Past Events › Exhibitions
Quinceañera: Our Story, Our Future will explore the National Hispanic Cultural Center’s Art Museum’s permanent collection and celebrate the Center’s fifteenth anniversary. The exhibition presents the breadth of the museum’s art collection and reflects the diversity of Hispanic/Chicano/Latino art and culture; it also features a participatory gallery and an opportunity to contribute to a time capsule that will be opened for the Center’s 25th anniversary.
Quinceañera: Our Story, Our Future opens with a free community celebration on Sunday, September 13 from 12 pm to 4 pm. The event includes hands-on activities, a Quinceañera fashion show, and a chance to enter a drawing to win a free Quinceañera dress, provided by Hamiel Bridal & Quinceañera.
Organized and installed by NHCC docent Patrick Trujillo and intern Jonathan Natvig, this exhibition presents photographs of the historic Barelas neighborhood, one of the original plazas of Albuquerque, Los Barelas. Although the neighborhood predates Albuquerque (founded in 1707), this exhibit covers the period of statehood from 1912 to 2012.
Opening alongside its companion exhibition from the Smithsonian’s National Portrait Gallery, “Staging the Self / Ponerse en Imagen”, this exhibition will highlight portraiture by New Mexican artists. Curated by the NHCC’s Visual Arts Program Director Dr. Tey Marianna Nunn, this exhibition features paintings, drawings and photographs by eleven New Mexican artists: Lydia Gallegos, Miguel Gandert, Edward Gonzales, María Dolores Gonzales, Oscar Lozoya, Max-Carlos Martinez, Derrick Montez, Arturo Olivas, Gene Ortega, Cecilia Portal, and Jocelyn Salaz. *****Extended by popular demand to June 12, 2016!!!!
This traveling art exhibition was organized by the Smithsonian’s National Portrait Gallery in collaboration with the Smithsonian Latino Center and curated by Taína Caragol, the National Portrait Gallery’s curator of Latino art and history. Staging the Self features 54 works by six contemporary U.S. Latino artists—David Antonio Cruz, Carlee Fernandez, María Martínez-Cañas, Rachelle Mozman, Karen Miranda Rivadeneira, and Michael Vasquez.
April 1, 2016 – September 30, 2016
Tuesday-Friday, 10 am-5 pm
1st Saturday of the Month, 1 pm-5 pm
Viewable online here.
The exhibition Moving Forward, Looking Back: Journeys Across the Old Spanish Trail explores Spanish heritage in the United States Southwest via the Old Spanish Trail, a route that linked the colonial outposts of New Mexico and California. The exhibition is curated by Janire Nájera and presented by the National Hispanic Cultural Center and SPAIN Arts and Culture and supported by Wales Arts International.
An artistic and genealogical project combining photography, video and sound by artist and curator Janire Nájera, this exhibition began in March 2014 with a road trip across the Southwest following the footsteps of trader Antonio Armijo, who opened the route of the Old Spanish Trail between the states of New Mexico and California in the 19th century. The objective of Nájera’s trip was to meet, interview, and photograph Spanish descendants to explore how the traditions of the first settlers have merged with local cultures influencing the creation and identity of today’s pueblos and cities. The journey has been documented with the assistance of visual artist Matt Wright, who took a range of panoramic images and time lapses to place the portraits within the environments in which they were captured.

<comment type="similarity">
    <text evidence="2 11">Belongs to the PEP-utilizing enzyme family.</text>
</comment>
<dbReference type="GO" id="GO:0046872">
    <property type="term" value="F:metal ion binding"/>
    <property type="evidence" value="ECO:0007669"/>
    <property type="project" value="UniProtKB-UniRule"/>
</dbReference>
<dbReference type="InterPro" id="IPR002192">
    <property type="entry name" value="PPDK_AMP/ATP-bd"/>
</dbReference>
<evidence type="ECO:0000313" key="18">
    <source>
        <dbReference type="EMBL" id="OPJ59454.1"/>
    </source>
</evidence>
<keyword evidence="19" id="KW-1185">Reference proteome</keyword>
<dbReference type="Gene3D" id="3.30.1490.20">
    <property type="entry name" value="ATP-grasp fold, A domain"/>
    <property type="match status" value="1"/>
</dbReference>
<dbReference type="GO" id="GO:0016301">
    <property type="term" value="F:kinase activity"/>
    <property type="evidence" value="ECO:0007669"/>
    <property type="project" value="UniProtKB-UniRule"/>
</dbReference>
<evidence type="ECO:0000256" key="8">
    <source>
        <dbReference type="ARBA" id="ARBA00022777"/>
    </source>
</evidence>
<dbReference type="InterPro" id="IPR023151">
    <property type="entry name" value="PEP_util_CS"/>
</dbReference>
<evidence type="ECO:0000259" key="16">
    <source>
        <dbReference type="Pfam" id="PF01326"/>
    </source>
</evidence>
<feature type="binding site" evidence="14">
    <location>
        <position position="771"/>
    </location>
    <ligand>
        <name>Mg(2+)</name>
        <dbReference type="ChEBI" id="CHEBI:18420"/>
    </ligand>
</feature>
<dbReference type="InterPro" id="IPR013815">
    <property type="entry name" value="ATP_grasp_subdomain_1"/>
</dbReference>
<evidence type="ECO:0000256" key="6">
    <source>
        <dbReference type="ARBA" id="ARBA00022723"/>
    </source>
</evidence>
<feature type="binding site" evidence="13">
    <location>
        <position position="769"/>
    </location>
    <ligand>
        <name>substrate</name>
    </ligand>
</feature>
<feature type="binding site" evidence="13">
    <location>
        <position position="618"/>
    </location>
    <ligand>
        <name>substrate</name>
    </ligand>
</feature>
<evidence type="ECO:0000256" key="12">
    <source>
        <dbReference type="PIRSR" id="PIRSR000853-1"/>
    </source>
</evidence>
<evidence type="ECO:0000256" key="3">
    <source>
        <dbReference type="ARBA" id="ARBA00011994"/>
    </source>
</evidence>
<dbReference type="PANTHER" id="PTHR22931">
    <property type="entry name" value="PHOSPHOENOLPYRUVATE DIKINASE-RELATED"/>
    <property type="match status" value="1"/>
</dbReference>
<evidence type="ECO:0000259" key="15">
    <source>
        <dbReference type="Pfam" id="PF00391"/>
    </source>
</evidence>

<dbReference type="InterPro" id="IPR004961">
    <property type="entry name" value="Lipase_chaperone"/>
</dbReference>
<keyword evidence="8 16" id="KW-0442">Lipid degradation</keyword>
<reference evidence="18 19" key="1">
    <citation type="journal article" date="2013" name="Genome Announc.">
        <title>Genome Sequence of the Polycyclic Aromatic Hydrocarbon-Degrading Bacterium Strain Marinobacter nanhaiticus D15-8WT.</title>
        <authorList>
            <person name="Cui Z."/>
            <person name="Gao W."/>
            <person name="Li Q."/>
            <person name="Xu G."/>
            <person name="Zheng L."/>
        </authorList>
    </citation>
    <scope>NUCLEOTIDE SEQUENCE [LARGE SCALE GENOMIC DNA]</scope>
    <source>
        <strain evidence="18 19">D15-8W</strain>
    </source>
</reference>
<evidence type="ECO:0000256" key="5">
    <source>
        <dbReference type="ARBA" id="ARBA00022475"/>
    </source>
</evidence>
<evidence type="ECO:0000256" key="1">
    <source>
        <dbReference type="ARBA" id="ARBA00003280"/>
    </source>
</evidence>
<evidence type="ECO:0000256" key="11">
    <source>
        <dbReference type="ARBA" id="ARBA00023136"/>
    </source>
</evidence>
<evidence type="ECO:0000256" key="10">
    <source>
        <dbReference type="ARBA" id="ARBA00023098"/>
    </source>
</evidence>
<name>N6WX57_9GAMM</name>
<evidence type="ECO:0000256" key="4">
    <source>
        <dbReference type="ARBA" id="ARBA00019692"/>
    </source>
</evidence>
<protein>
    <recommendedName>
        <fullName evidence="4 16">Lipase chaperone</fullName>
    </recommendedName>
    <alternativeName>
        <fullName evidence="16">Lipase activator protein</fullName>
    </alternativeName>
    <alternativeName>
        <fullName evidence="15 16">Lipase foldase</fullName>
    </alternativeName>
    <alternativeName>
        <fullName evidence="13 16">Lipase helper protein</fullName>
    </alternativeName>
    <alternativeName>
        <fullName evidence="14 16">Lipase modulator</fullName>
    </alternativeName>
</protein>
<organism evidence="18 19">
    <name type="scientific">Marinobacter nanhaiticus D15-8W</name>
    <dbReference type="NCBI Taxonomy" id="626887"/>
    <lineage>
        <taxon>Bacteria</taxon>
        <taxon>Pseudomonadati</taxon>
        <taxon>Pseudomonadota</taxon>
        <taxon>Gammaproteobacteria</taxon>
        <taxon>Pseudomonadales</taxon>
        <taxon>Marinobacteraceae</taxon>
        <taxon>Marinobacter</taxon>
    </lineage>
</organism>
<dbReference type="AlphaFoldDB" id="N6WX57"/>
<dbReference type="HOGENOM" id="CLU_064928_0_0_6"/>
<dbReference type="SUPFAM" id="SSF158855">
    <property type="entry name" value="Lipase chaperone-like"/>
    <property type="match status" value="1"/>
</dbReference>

Each portrait in the exhibition has an associated, taped conversation between Nájera and the protagonist of the picture. The portrayed talk about their experiences, their memories, their perception about being Hispanic descendants, and how these origins influence in their lives. In addition to the exhibition, Nájera has recorded her experience along the route in a book, combining the portraits and interviews of the Spanish descendants with academic essays about the legacy of Spanish language, architecture, gastronomy, art, religion, and intangible heritage found in New Mexico and California, once connected through the Old Spanish Trail.
Traveling to the NHCC from the National Museum of Mexican Art in Chicago, this exhibition is inspired by the novel The House on Mango Street by the accomplished Mexican-American author Sandra Cisneros. The contemporary works of art on display in the exhibition highlight many of the issues facing adolescents growing up in urban areas. The intended result is for individuals from diverse neighborhoods, cities, ethnic backgrounds and walks of life to identify commonalities in their coming of age experiences.
Art Museum hours and prices HERE
How do museums acquire their collections? What makes an artwork, or an artist, worthy of collecting? These are questions museums face every day and the National Hispanic Cultural Center (NHCC) Art Museum is no exception.
“The Art of Acquisition: New New Mexican Works at the NHCC” features art works that have been collected and added to the museum’s permanent collection over the last five years. All of the pieces featured in this exhibition are by New Mexican artists or artists living in New Mexico, and their work is displayed in the NHCC Community Gallery which is designed to showcase the artistic contributions of the local community. These acquisitions, like the majority of the NHCC Art Museum permanent collection, were given by artists and collectors and the museum would not be what it is today without the support of our generous donors.